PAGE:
Reid Hoffman is the co-founder of the company LinkedIn. As the Wall Street Journal discusses in a recent article and interview with him, he's also an investor and/or advisor to many other big tech companies. Now he's searching for the next "breakout idea". What's a breakout idea? One that is a very new idea that will form the basis of a very successful new product, service, or even entire company. Let's look at some of the Wall Street Journal's interview with Reid Hoffman, and we'll see his use of business idioms in action! Expressions we'll discuss are in bold. Today, we'll be exploring three great business expressions. At the end of this post, watch the video of Mr. Hoffman discussing his plans.
WSJ: Why is LinkedIn continuing to experience strong growth in a global recession? How long can the company keep it up?
Mr. Hoffman: In either an up or down economy, business proceeds. That is one of the reasons LinkedIn, in up and down economic circumstances, has continued to have good progress. I've been very pleased with Jeff as a CEO, the executive team has been firing on all cylinders. So far I don't see any negative indicators.
(to) fire on all cylinders - to operate as effectively as possible; to be running very well.
WSJ: Facebook CEO Mark Zuckerberg has said he wants to reach 1 billion users. Do you have a similar goal for LinkedIn?
Mr. Hoffman: Ultimately the goal is to be the professional network of the world. It isn't just white-collar. It could be an executive assistant or a small-business owner. It is about improving what you are doing. Maybe that is roughly a quarter of the population of the world, and there are 7 billion people in the world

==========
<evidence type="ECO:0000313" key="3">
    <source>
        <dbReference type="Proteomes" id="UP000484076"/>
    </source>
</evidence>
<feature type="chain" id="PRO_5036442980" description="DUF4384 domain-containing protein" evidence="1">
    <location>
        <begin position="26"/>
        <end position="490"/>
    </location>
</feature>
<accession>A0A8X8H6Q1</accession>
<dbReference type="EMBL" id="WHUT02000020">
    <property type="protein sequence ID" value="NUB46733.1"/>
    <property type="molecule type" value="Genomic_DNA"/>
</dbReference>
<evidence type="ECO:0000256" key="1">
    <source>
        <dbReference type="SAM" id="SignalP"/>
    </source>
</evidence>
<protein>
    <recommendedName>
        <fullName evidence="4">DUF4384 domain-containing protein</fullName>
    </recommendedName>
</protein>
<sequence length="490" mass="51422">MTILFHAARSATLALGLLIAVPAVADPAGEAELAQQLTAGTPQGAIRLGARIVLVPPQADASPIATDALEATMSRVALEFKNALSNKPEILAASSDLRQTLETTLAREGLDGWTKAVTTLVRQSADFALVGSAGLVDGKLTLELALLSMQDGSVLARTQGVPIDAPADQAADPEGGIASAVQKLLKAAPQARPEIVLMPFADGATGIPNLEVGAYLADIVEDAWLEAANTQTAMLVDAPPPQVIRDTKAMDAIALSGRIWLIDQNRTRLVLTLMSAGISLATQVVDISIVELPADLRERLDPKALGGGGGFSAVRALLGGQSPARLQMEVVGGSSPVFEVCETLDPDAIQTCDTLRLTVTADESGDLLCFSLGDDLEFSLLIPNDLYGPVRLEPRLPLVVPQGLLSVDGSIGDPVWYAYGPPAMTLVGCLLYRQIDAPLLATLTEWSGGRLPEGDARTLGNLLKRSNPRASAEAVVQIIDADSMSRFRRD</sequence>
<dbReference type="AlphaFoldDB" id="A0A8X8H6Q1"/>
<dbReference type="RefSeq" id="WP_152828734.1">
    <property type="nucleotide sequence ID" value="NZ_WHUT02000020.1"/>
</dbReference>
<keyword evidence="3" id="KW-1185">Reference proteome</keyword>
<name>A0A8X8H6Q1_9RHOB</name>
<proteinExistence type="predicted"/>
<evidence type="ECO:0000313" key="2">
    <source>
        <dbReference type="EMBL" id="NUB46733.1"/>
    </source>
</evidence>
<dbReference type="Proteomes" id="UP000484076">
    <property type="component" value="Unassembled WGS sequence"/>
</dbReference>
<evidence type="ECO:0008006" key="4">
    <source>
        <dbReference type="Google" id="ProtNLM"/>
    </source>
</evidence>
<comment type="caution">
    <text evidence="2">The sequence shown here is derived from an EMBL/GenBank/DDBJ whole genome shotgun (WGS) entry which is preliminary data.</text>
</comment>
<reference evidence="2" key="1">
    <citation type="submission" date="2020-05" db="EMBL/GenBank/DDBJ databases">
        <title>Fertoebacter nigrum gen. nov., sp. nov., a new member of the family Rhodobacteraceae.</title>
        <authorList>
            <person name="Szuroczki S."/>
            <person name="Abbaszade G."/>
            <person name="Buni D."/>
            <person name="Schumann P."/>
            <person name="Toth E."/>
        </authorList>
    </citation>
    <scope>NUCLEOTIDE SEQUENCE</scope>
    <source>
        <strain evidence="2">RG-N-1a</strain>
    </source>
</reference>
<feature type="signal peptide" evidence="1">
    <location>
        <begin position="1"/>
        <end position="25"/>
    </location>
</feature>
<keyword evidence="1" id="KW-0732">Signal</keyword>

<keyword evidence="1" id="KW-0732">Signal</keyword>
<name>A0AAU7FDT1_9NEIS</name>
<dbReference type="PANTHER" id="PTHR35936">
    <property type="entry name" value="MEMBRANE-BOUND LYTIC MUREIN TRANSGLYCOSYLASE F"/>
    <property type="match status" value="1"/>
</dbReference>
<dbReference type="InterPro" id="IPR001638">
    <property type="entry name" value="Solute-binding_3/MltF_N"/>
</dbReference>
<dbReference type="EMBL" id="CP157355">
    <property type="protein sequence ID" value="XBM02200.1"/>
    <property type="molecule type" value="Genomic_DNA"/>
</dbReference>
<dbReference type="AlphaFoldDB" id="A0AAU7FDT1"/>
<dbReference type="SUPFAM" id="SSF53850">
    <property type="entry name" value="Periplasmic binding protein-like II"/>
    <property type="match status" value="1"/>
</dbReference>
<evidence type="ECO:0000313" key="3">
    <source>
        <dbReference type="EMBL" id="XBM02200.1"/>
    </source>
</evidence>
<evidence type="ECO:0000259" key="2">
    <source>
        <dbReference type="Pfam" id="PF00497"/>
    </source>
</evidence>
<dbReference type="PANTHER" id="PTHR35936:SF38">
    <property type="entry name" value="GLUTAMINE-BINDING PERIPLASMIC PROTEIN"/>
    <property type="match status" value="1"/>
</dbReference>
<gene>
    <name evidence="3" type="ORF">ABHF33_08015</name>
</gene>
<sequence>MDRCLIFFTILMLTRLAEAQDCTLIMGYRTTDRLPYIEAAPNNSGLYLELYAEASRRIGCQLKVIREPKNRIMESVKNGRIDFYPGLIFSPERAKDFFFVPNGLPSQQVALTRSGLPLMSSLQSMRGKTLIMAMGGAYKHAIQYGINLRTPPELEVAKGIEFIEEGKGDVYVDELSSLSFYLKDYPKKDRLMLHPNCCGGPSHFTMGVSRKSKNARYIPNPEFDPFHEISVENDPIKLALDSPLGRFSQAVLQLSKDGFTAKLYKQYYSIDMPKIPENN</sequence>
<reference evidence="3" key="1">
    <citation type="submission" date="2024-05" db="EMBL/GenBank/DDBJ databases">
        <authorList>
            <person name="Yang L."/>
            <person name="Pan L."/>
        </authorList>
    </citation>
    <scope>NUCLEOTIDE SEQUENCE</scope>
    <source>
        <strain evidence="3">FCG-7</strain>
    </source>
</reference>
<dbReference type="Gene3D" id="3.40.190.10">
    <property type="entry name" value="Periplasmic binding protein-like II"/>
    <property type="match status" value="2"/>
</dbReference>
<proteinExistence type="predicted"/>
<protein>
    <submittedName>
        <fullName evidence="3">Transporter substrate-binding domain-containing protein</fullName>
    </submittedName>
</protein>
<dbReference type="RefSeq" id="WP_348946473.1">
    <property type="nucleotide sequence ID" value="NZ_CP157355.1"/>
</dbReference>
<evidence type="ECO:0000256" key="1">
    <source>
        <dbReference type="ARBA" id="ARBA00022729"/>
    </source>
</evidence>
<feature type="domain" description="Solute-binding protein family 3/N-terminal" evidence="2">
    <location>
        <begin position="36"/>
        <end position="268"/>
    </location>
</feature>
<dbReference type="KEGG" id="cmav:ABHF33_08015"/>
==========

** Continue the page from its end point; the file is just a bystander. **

white-collar - office workers (those whose jobs do not typically involve manual labor or the wearing of uniforms - those jobs are called "blue collar"). If you work in a cubicle or nice office and the main way you get your hands dirty is the mustard you get on your hands while you eat your lunch, you are most likely a "white-collar worker" - this is for sure LinkedIn's current main audience, though we know from this interview that Reid Hoffman would like to expand beyond that
WSJ: You've just written a book, "The Start-up of You." What's the take-away?
Mr. Hoffman: Every individual needs to think about themselves as the entrepreneur of their own life. Do you invest in yourself? How do you establish good plans and strategy? How do you take intelligent risk? How do you adapt to the future? You don't do that, you are at serious risk.
take-away - the point; the thing you are supposed to get from reading something, watching something, or hearing a lecture. This is a very popular term in MBA programs around the world. Business school students read business cases. Then they discuss the "take-aways." Sometimes after a business school lecture, business professors will discuss the take-aways from the lecture as review. This helps for students who were sleeping during the entire lecture -- if they wake up and pay attention at the end of class, they can still get their take-aways.
For more great business expressions, check out Speak Better Business English and Make More Money and Speak Business English Like an American. Also, visit the iPhone and iPad apps Speak Business English I and Speak Business English II on iTunes.
Watch the video of Reid Hoffman discussing LinkedIn and improve your English. Listen for when he says "the need to stay on top of an industry." "Stay on top" is another business idioms - it means be aware of the newest things going on or keep your knowledge fresh. What other interesting things do you hear him say?: